Be aware that you might be subject to framing effects which influence the way you interpret the signals and clues that you see.
Sometimes people do not tell you or are not aware of the real reason(s) for their behavior. The good news is that there are indirect ways in which you can gain a better understanding of the individual’s situation. Once you have done this you are in a better position to make sure the person is able to reflect.
Some people find it difficult to reflect upon their thoughts and feelings, but since we cannot read minds we have to train them to improve their self-awareness!
However, every trainer, coach, teacher, and manager is constantly framing.
Take a look at this definition of framing from Noam Shpancer in Psychology Today.
Framing is a feature of our brain's architecture. Our minds react to the context in which something is embedded, not just to the thing itself. The cover influences our judgment of the book. (...) Framing is one way the brain finds patterns in chaos (its primary survival function) and creates meaning out of meaninglessness.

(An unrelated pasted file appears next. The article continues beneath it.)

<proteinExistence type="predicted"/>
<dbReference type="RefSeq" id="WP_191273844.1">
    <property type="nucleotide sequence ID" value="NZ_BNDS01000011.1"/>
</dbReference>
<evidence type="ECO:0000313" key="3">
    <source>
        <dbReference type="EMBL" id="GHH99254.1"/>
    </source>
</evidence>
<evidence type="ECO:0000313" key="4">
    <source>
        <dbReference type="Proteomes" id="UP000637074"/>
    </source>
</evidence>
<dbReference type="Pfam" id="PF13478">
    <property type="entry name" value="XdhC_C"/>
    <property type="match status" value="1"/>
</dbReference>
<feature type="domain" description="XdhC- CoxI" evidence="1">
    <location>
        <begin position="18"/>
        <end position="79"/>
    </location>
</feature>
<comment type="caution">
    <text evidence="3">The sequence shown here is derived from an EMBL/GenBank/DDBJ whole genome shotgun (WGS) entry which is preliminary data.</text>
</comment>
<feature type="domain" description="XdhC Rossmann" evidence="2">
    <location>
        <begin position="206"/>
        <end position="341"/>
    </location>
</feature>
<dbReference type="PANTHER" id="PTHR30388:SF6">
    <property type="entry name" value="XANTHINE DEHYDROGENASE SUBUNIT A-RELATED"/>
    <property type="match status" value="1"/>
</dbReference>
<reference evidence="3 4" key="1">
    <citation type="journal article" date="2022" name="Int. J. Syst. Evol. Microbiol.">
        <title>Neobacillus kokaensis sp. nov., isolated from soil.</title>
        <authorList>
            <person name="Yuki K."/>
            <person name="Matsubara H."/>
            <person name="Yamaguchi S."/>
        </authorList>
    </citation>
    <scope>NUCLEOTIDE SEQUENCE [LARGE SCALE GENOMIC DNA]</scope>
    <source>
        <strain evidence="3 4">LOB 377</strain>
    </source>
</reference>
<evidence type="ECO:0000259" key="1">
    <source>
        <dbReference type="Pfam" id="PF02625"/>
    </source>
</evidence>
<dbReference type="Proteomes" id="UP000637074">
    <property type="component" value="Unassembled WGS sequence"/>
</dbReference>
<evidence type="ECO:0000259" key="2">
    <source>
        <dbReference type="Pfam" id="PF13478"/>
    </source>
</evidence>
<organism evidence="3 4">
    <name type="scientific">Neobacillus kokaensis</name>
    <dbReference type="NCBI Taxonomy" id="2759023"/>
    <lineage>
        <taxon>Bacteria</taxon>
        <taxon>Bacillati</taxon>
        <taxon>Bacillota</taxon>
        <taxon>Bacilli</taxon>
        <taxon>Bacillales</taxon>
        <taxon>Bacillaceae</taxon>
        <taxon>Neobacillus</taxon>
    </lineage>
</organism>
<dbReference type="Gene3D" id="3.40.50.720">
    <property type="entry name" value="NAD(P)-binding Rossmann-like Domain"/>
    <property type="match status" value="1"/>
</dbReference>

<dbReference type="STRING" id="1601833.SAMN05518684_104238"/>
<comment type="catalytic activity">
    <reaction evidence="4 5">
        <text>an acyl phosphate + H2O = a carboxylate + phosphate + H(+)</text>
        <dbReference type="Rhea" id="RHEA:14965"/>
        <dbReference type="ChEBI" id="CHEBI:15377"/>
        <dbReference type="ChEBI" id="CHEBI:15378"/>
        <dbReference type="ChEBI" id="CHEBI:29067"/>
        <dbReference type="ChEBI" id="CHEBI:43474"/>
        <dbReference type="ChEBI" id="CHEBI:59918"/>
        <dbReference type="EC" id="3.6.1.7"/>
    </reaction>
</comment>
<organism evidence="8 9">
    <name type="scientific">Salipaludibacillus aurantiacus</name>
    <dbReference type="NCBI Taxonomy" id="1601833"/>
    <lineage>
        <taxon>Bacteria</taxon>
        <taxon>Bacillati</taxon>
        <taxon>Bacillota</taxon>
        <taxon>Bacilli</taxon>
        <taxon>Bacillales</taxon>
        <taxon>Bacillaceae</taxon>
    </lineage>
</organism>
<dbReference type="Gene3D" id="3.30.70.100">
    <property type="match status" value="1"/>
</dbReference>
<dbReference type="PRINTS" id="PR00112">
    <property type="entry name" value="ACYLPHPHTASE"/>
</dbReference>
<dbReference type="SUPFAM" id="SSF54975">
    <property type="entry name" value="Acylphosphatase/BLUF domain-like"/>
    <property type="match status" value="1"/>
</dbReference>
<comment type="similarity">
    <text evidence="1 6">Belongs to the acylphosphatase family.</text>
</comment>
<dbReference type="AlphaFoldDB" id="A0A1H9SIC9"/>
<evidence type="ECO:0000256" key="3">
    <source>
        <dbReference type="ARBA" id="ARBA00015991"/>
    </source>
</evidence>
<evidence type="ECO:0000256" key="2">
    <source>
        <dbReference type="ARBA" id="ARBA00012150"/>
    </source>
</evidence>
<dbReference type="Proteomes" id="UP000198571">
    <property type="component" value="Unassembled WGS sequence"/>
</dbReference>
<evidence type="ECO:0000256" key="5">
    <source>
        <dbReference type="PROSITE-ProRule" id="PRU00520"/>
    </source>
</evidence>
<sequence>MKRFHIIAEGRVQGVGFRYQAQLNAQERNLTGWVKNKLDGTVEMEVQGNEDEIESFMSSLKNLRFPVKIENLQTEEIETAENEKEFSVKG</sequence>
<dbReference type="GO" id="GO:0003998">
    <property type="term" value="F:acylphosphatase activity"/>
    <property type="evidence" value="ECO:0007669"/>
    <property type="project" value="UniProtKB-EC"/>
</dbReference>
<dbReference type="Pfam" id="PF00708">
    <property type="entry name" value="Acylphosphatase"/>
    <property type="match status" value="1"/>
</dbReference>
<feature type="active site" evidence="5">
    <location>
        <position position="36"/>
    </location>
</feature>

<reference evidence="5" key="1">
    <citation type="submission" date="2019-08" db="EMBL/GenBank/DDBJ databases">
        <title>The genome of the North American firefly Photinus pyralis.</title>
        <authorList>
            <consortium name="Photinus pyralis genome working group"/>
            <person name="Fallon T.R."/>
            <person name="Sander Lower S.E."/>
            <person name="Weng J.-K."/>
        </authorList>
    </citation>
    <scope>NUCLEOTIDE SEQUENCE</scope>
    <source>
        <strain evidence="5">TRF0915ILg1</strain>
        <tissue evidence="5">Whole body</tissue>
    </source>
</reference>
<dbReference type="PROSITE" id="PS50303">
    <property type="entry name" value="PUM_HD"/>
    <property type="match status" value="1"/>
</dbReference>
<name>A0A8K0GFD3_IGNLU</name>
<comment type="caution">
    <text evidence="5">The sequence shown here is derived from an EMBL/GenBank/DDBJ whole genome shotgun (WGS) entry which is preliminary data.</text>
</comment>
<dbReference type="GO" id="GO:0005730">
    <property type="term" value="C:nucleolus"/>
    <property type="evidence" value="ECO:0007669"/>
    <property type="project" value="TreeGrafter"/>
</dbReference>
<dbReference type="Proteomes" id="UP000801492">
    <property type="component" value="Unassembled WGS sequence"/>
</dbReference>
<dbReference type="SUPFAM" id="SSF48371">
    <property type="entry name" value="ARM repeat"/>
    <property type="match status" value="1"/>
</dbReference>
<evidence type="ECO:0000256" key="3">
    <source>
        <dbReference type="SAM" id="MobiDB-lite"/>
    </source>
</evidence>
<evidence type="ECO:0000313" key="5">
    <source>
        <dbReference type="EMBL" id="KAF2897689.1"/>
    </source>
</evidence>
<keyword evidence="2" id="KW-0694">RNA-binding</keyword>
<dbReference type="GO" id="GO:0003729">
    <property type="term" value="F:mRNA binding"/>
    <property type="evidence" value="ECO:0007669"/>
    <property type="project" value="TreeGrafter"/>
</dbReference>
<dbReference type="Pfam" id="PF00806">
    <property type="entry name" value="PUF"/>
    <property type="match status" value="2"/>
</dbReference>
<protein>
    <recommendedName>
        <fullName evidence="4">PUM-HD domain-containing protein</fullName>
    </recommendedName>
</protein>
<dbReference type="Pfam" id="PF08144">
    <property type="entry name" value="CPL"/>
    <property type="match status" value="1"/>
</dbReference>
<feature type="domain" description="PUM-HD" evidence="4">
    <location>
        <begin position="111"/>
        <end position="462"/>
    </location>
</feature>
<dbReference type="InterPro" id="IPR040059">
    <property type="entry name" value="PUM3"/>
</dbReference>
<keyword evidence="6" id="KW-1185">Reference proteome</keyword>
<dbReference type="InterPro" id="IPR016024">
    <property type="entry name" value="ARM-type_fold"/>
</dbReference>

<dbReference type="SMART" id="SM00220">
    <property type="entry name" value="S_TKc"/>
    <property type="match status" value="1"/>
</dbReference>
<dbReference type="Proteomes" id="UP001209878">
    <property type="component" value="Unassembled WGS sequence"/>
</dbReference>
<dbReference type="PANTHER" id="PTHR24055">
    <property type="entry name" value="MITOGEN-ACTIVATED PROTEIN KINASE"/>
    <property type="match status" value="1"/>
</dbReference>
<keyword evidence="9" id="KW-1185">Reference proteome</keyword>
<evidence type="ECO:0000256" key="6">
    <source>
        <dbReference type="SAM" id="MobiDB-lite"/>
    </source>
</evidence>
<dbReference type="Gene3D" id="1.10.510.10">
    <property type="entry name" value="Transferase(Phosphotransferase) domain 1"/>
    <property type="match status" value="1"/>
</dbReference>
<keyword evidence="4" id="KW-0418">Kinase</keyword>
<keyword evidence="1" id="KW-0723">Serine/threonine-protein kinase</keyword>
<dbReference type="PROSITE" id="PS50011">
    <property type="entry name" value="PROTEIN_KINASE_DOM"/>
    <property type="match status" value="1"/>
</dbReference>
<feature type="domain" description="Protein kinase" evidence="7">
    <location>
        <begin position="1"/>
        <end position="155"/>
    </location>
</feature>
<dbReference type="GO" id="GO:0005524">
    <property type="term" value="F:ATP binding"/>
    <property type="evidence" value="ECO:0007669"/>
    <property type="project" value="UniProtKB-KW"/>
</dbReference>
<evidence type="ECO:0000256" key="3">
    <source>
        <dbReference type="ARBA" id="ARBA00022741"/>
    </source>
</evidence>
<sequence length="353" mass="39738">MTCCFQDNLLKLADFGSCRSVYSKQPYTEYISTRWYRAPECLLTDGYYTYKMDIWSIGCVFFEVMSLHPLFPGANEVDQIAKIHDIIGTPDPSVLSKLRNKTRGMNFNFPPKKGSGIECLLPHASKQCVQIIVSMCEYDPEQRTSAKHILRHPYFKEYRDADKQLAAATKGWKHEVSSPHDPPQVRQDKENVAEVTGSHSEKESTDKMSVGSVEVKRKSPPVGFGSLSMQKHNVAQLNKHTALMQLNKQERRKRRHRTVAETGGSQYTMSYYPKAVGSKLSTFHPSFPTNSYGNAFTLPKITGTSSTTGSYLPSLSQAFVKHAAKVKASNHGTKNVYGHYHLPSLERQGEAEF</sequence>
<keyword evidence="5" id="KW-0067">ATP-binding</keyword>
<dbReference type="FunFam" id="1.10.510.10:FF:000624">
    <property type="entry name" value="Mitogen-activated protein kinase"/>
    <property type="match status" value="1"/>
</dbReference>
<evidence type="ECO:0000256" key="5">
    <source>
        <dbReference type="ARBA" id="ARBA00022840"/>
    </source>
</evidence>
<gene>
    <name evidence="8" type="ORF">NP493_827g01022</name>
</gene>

So, framing is not something we can wholly avoid. It is necessary for us to be able to understand the world and give meaning to things; without it all we would experience is a constant flow of unorganized information from the world. Despite this, our framing is something that we can develop a greater awareness of.
Putting this knowledge of framing, and the symptoms of stress and relief into practice, we can learn how to get to the root cause of people’s reactions to stress.
When you want to dig a little deeper and get to the real reasons for the stress, you should avoid asking judgmental questions. Here I have made a list of questions you could ask instead.